Mumbai: Water pollution from agricultural runoff, effluents and sewage is a consistent threat to six major wetlands in Maharashtra, where 112 species of waterfowl from 18 families are found, a study by the BNHS has found.
Birds found in the six wetlands include Black-tailed Godwit, Greater Flamingo, Mallard, Common Pochard, Curlew Sandpiper and Little Stint.
BNHS study From October 2021 to April 2022
Bird monitoring of avian visitors via the Central Asian Flyway was conducted by research body BNHS between October 2021 and April 2022 at six wetlands in Maharashtra – Nandur Madhmeshwar Wildlife Sanctuary (Ramsar Site) in Nashik, Jayakwadi Bird Sanctuary in Aurangabad, Gangapur in Nashik dam, Ujjani Dam in Solapur, Hatnur Dam in Jalgaon and Visapur Dam in Ahmednagar. The project “Elucidating the Status of Migratory Waterbirds in the Ornithologically Important Wetlands of Maharashtra: Central Asian Flyway” was commissioned by the State Mangrove Foundation.
BNHS Assistant Director Dr Sathiya Selavam said the researchers recorded the maximum species diversity of 58 waterfowl species and the highest number of 20,977 waterfowl was recorded from Ujjani dam in April.
“Conserving these wetlands will help us achieve our sustainable development goals and commitments to the global community on the Central Asian Flyway announced by the Prime Minister during the Convention on the Conservation of Migratory Species (CMS COP 13) in Gandhinagar in February 2020,” he said. Mr. Virendra Tiwari, Additional Chief Conservator of Forest, Maharashtra Mangrove Cell and Executive Director, Mangrove Foundation.
Two types in the “sensitive” category
As defined by the International Union for Conservation of Nature (IUCN), common grasshopper and river grasshopper were two of the observed species. Maximum number of river grasses were seen in Ujjani (306) and Jayakwadi (259) rivers. Asian Woolly-necked, Painted Stork, Black-headed Ibis and Eastern Darter were some of the species under imminent threat. A large number (2041) of the near-endangered Black-tailed Godwit were seen at Ujjani.
NatConnect Foundation, which campaigns to save wetlands in the Mumbai Metropolitan Region (MMR), said the findings of the study show that migratory birds are Ambassadors of Good Environment. They look for ideal breeding and nesting sites, and their landing sites indicate the presence of small fish to feed the chicks.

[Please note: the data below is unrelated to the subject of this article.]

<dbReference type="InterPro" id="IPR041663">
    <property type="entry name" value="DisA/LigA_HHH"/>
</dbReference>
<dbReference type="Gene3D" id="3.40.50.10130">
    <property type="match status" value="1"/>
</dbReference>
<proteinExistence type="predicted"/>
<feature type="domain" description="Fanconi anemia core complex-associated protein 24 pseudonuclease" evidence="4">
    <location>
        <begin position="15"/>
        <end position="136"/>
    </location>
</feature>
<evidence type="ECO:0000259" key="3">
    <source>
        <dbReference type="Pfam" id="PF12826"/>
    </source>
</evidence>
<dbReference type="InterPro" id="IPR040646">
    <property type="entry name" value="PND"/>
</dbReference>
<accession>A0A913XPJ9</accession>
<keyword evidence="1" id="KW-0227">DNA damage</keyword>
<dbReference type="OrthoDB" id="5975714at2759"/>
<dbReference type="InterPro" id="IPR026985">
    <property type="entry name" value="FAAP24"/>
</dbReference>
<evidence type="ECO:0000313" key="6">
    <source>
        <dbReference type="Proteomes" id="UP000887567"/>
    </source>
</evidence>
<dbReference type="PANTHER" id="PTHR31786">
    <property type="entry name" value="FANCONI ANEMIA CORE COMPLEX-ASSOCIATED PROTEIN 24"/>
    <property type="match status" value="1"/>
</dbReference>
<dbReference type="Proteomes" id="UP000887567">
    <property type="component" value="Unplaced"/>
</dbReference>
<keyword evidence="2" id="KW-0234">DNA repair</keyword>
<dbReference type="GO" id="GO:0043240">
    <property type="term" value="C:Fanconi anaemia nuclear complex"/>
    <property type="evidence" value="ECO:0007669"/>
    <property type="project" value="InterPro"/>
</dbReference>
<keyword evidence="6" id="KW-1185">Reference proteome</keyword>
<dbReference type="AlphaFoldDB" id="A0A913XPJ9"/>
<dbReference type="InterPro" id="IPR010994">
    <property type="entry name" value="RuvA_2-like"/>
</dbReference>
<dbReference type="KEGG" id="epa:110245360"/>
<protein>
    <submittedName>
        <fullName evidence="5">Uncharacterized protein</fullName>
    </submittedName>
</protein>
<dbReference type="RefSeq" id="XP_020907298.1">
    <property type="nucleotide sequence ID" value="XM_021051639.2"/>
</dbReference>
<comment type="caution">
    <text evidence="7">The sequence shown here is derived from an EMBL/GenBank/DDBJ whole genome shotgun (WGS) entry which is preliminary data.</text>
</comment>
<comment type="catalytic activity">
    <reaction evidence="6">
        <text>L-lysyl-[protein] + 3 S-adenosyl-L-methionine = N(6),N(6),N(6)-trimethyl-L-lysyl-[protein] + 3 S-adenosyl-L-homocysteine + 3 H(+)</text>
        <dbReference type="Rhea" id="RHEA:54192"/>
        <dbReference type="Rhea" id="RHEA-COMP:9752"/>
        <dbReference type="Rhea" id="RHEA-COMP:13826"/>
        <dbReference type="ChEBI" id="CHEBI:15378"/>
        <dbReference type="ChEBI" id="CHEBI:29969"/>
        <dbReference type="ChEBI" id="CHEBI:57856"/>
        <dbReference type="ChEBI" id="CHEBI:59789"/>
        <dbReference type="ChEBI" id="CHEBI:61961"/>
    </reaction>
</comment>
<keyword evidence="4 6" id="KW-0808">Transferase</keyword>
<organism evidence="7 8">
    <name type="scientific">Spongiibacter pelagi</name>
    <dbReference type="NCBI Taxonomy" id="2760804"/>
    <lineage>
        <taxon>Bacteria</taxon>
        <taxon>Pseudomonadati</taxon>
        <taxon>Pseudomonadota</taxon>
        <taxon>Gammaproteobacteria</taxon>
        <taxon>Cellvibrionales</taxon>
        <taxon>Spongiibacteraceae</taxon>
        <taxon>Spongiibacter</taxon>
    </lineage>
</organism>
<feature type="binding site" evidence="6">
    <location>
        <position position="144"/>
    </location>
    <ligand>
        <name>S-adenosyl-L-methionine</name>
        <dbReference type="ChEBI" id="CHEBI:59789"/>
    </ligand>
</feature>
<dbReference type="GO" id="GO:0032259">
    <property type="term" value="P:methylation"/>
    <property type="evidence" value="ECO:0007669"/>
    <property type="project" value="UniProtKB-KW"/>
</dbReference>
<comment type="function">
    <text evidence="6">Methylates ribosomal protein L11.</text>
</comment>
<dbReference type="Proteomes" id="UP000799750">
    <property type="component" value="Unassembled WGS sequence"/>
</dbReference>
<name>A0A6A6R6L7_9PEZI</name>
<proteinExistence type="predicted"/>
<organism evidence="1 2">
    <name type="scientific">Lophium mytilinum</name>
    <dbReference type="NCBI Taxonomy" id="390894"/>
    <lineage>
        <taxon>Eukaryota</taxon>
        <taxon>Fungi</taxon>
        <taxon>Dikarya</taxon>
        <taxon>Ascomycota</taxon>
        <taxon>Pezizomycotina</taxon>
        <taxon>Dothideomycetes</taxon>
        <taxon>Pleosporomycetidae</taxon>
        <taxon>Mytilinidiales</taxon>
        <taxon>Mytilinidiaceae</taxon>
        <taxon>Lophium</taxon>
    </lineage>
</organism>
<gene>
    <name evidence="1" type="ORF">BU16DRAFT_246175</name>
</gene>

For migratory birds traveling through the Central Asian Flyway (CAF), Maharashtra is home to both natural and man-made wetlands, which serve as roosting and wintering grounds. Flyways are used by birds to reach their breeding, stopover and wintering sites during their annual cycles. The Convention on Migratory Species has designated nine migratory flyways (CMS) worldwide. One of them is CAF, which covers migratory bird routes through 30 countries, most of which are India.
Mr. BN Kumar of NetConnect Foundation said, “Migratory birds also descend on MMR where human encroachment, dumping of wetlands threatens wetlands.
The role of wetlands in maintaining migratory birds
The study identifies the role of these wetlands in supporting migratory as well as resident birds, with special reference to rare and endangered species. During the said project, BNHS has conducted various researches like Bird Monitoring Survey, Bird Catching. Bird call and color band. “A concerted effort has been made to document endangered and threatened species, CAF priority species and species of CAF conservation concern. Six priority species, two vulnerable species and seven threatened species were also identified in India’s CAF National Action Plan during the study period.
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